Many companies have systems to deal with the alphabet soup of agencies and regulations that govern the handling and transfer of products and technology in the U.S. Yet few biotechnology companies have the compliance systems necessary to handle export control risks involved in their international operations.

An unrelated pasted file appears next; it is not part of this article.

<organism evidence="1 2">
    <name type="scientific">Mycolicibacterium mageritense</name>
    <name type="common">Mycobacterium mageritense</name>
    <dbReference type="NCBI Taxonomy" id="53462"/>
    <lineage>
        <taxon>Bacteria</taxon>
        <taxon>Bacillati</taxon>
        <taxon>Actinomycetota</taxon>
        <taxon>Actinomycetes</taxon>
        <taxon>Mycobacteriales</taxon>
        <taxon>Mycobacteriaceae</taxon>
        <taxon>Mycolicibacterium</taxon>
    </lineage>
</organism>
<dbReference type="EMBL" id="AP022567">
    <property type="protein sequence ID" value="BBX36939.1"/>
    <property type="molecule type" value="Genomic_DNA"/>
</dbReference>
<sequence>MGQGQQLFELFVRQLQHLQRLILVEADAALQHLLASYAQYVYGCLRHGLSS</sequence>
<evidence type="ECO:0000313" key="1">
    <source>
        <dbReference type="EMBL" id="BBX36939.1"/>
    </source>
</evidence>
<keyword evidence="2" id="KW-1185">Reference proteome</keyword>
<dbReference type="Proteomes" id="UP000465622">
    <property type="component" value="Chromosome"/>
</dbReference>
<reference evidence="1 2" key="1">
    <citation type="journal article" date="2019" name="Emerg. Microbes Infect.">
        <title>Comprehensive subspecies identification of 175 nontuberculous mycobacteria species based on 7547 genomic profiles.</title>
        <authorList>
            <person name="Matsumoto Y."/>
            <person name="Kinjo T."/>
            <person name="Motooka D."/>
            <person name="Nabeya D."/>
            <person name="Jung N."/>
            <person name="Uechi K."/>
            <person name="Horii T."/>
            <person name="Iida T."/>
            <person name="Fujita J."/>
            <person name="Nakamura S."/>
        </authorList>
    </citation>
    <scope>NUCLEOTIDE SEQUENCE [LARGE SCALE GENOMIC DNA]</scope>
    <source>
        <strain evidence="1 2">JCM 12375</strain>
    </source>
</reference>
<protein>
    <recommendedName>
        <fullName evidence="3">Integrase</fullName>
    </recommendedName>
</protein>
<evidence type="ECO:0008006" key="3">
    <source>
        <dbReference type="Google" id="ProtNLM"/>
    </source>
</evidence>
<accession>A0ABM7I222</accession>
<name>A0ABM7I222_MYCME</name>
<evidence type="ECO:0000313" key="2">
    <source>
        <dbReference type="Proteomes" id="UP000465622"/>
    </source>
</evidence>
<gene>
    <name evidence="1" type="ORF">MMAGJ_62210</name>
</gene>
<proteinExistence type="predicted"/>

With over 60 companies in the biotechnology, chemical, and equipment industry penalized in the last five to six years, more companies are making sure they are compliant with export regulations. Penalties for violating export control rules include criminal charges against companies and individuals (including jail time of up to 20 or more years) and civil penalties up to $1 million per export or technology release. Beyond civil or criminal penalties, companies that violate the regulations risk being denied all export privileges. Companies put on so-called “denied party lists” can have trouble buying equipment from the increasing number of suppliers who screen their customers against those lists. Companies can also lose the ability to sell to the U.S. government. Working without an export compliance system is, in many ways, just as risky as not having a health and safety compliance program. And, with some guided effort, a good export compliance system is not difficult or costly to implement.